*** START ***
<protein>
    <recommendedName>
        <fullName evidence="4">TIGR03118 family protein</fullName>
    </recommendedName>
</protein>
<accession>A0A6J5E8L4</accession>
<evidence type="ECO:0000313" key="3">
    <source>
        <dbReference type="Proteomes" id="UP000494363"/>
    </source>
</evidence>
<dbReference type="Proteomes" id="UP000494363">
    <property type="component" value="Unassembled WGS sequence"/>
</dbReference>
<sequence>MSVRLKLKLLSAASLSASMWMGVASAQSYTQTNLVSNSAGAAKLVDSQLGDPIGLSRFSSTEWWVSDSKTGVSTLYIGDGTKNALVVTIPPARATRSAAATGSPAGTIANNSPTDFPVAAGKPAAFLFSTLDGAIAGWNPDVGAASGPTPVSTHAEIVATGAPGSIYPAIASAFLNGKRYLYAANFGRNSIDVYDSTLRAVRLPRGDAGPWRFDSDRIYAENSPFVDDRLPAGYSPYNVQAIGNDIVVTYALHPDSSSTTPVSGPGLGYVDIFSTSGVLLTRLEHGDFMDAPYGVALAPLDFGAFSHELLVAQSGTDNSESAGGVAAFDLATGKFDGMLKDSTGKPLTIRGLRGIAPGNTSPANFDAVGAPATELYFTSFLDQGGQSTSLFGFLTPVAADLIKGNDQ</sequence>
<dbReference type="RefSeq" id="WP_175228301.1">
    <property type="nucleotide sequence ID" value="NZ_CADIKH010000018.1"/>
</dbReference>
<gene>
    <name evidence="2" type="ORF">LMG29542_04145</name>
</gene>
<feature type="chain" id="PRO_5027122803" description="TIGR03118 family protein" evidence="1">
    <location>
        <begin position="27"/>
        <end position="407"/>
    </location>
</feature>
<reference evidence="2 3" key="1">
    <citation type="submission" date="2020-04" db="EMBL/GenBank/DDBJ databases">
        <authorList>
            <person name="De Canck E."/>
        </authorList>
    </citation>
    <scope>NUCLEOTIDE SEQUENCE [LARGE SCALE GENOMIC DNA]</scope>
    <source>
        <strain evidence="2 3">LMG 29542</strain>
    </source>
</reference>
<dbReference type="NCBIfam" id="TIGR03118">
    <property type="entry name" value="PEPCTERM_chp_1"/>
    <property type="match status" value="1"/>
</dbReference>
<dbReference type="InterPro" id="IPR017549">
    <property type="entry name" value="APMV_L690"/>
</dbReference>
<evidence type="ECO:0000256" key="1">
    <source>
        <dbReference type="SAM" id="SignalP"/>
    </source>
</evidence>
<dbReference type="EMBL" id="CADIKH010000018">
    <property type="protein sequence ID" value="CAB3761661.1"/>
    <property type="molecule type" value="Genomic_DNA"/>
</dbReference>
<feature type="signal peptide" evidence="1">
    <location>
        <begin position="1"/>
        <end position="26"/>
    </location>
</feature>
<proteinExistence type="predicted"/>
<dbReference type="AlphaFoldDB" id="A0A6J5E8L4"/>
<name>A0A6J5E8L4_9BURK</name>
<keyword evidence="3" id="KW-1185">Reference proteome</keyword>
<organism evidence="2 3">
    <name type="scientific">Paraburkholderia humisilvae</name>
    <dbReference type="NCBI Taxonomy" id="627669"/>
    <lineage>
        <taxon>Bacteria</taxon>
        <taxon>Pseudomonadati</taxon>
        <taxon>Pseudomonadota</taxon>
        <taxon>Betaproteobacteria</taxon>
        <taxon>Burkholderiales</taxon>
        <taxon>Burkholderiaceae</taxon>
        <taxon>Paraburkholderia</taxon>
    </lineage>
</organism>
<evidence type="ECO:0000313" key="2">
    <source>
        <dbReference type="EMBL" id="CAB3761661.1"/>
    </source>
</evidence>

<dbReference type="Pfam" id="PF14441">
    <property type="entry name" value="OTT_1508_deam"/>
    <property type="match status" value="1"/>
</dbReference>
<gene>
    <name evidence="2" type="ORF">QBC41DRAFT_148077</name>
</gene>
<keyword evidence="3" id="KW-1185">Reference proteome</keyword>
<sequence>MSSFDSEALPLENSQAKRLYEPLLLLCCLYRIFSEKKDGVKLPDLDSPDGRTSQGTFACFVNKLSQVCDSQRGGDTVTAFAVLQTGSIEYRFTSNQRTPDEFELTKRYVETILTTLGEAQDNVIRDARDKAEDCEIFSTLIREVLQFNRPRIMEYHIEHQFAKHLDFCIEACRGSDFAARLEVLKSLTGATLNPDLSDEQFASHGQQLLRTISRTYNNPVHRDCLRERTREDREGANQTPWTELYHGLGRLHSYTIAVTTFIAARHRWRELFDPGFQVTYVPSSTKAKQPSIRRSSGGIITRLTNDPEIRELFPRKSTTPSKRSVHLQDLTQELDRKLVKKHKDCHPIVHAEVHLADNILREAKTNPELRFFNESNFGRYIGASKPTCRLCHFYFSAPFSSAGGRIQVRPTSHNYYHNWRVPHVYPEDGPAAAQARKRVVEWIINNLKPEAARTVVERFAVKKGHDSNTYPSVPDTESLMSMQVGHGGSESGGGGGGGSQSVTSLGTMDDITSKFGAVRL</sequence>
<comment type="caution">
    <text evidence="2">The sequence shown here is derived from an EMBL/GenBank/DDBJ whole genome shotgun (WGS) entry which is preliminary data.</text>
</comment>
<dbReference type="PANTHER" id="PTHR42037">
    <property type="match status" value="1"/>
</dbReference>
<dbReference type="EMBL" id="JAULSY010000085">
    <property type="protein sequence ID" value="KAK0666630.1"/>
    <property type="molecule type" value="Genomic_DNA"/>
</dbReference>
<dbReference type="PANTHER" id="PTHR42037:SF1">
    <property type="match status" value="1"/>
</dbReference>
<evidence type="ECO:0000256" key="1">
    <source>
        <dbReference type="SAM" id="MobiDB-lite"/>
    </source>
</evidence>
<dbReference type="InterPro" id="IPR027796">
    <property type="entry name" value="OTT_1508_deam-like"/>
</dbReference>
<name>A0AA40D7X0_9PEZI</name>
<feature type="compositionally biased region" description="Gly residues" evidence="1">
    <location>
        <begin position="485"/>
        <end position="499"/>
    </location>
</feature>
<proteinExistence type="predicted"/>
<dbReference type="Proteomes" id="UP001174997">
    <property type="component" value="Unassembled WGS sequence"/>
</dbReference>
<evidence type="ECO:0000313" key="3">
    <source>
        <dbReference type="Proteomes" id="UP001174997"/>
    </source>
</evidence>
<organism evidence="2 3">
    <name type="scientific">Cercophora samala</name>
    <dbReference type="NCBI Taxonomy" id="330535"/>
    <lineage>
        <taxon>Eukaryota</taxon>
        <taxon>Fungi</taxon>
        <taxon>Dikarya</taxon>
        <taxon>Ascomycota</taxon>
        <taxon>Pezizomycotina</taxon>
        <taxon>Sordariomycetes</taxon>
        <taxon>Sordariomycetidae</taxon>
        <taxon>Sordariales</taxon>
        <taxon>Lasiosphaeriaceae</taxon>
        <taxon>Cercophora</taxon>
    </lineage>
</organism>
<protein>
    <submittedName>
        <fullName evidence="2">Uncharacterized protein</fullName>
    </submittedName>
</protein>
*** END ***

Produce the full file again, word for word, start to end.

<protein>
    <recommendedName>
        <fullName evidence="4">TIGR03118 family protein</fullName>
    </recommendedName>
</protein>
<accession>A0A6J5E8L4</accession>
<evidence type="ECO:0000313" key="3">
    <source>
        <dbReference type="Proteomes" id="UP000494363"/>
    </source>
</evidence>
<dbReference type="Proteomes" id="UP000494363">
    <property type="component" value="Unassembled WGS sequence"/>
</dbReference>
<sequence>MSVRLKLKLLSAASLSASMWMGVASAQSYTQTNLVSNSAGAAKLVDSQLGDPIGLSRFSSTEWWVSDSKTGVSTLYIGDGTKNALVVTIPPARATRSAAATGSPAGTIANNSPTDFPVAAGKPAAFLFSTLDGAIAGWNPDVGAASGPTPVSTHAEIVATGAPGSIYPAIASAFLNGKRYLYAANFGRNSIDVYDSTLRAVRLPRGDAGPWRFDSDRIYAENSPFVDDRLPAGYSPYNVQAIGNDIVVTYALHPDSSSTTPVSGPGLGYVDIFSTSGVLLTRLEHGDFMDAPYGVALAPLDFGAFSHELLVAQSGTDNSESAGGVAAFDLATGKFDGMLKDSTGKPLTIRGLRGIAPGNTSPANFDAVGAPATELYFTSFLDQGGQSTSLFGFLTPVAADLIKGNDQ</sequence>
<dbReference type="RefSeq" id="WP_175228301.1">
    <property type="nucleotide sequence ID" value="NZ_CADIKH010000018.1"/>
</dbReference>
<gene>
    <name evidence="2" type="ORF">LMG29542_04145</name>
</gene>
<feature type="chain" id="PRO_5027122803" description="TIGR03118 family protein" evidence="1">
    <location>
        <begin position="27"/>
        <end position="407"/>
    </location>
</feature>
<reference evidence="2 3" key="1">
    <citation type="submission" date="2020-04" db="EMBL/GenBank/DDBJ databases">
        <authorList>
            <person name="De Canck E."/>
        </authorList>
    </citation>
    <scope>NUCLEOTIDE SEQUENCE [LARGE SCALE GENOMIC DNA]</scope>
    <source>
        <strain evidence="2 3">LMG 29542</strain>
    </source>
</reference>
<dbReference type="NCBIfam" id="TIGR03118">
    <property type="entry name" value="PEPCTERM_chp_1"/>
    <property type="match status" value="1"/>
</dbReference>
<dbReference type="InterPro" id="IPR017549">
    <property type="entry name" value="APMV_L690"/>
</dbReference>
<evidence type="ECO:0000256" key="1">
    <source>
        <dbReference type="SAM" id="SignalP"/>
    </source>
</evidence>
<dbReference type="EMBL" id="CADIKH010000018">
    <property type="protein sequence ID" value="CAB3761661.1"/>
    <property type="molecule type" value="Genomic_DNA"/>
</dbReference>
<feature type="signal peptide" evidence="1">
    <location>
        <begin position="1"/>
        <end position="26"/>
    </location>
</feature>
<proteinExistence type="predicted"/>
<dbReference type="AlphaFoldDB" id="A0A6J5E8L4"/>
<name>A0A6J5E8L4_9BURK</name>
<keyword evidence="3" id="KW-1185">Reference proteome</keyword>
<organism evidence="2 3">
    <name type="scientific">Paraburkholderia humisilvae</name>
    <dbReference type="NCBI Taxonomy" id="627669"/>
    <lineage>
        <taxon>Bacteria</taxon>
        <taxon>Pseudomonadati</taxon>
        <taxon>Pseudomonadota</taxon>
        <taxon>Betaproteobacteria</taxon>
        <taxon>Burkholderiales</taxon>
        <taxon>Burkholderiaceae</taxon>
        <taxon>Paraburkholderia</taxon>
    </lineage>
</organism>
<evidence type="ECO:0000313" key="2">
    <source>
        <dbReference type="EMBL" id="CAB3761661.1"/>
    </source>
</evidence>

<dbReference type="Pfam" id="PF14441">
    <property type="entry name" value="OTT_1508_deam"/>
    <property type="match status" value="1"/>
</dbReference>
<gene>
    <name evidence="2" type="ORF">QBC41DRAFT_148077</name>
</gene>
<keyword evidence="3" id="KW-1185">Reference proteome</keyword>
<sequence>MSSFDSEALPLENSQAKRLYEPLLLLCCLYRIFSEKKDGVKLPDLDSPDGRTSQGTFACFVNKLSQVCDSQRGGDTVTAFAVLQTGSIEYRFTSNQRTPDEFELTKRYVETILTTLGEAQDNVIRDARDKAEDCEIFSTLIREVLQFNRPRIMEYHIEHQFAKHLDFCIEACRGSDFAARLEVLKSLTGATLNPDLSDEQFASHGQQLLRTISRTYNNPVHRDCLRERTREDREGANQTPWTELYHGLGRLHSYTIAVTTFIAARHRWRELFDPGFQVTYVPSSTKAKQPSIRRSSGGIITRLTNDPEIRELFPRKSTTPSKRSVHLQDLTQELDRKLVKKHKDCHPIVHAEVHLADNILREAKTNPELRFFNESNFGRYIGASKPTCRLCHFYFSAPFSSAGGRIQVRPTSHNYYHNWRVPHVYPEDGPAAAQARKRVVEWIINNLKPEAARTVVERFAVKKGHDSNTYPSVPDTESLMSMQVGHGGSESGGGGGGGSQSVTSLGTMDDITSKFGAVRL</sequence>
<comment type="caution">
    <text evidence="2">The sequence shown here is derived from an EMBL/GenBank/DDBJ whole genome shotgun (WGS) entry which is preliminary data.</text>
</comment>
<dbReference type="PANTHER" id="PTHR42037">
    <property type="match status" value="1"/>
</dbReference>
<dbReference type="EMBL" id="JAULSY010000085">
    <property type="protein sequence ID" value="KAK0666630.1"/>
    <property type="molecule type" value="Genomic_DNA"/>
</dbReference>
<dbReference type="PANTHER" id="PTHR42037:SF1">
    <property type="match status" value="1"/>
</dbReference>
<evidence type="ECO:0000256" key="1">
    <source>
        <dbReference type="SAM" id="MobiDB-lite"/>
    </source>
</evidence>
<dbReference type="InterPro" id="IPR027796">
    <property type="entry name" value="OTT_1508_deam-like"/>
</dbReference>
<name>A0AA40D7X0_9PEZI</name>
<feature type="compositionally biased region" description="Gly residues" evidence="1">
    <location>
        <begin position="485"/>
        <end position="499"/>
    </location>
</feature>
<proteinExistence type="predicted"/>
<dbReference type="Proteomes" id="UP001174997">
    <property type="component" value="Unassembled WGS sequence"/>
</dbReference>
<evidence type="ECO:0000313" key="3">
    <source>
        <dbReference type="Proteomes" id="UP001174997"/>
    </source>
</evidence>
<organism evidence="2 3">
    <name type="scientific">Cercophora samala</name>
    <dbReference type="NCBI Taxonomy" id="330535"/>
    <lineage>
        <taxon>Eukaryota</taxon>
        <taxon>Fungi</taxon>
        <taxon>Dikarya</taxon>
        <taxon>Ascomycota</taxon>
        <taxon>Pezizomycotina</taxon>
        <taxon>Sordariomycetes</taxon>
        <taxon>Sordariomycetidae</taxon>
        <taxon>Sordariales</taxon>
        <taxon>Lasiosphaeriaceae</taxon>
        <taxon>Cercophora</taxon>
    </lineage>
</organism>
<protein>
    <submittedName>
        <fullName evidence="2">Uncharacterized protein</fullName>
    </submittedName>
</protein>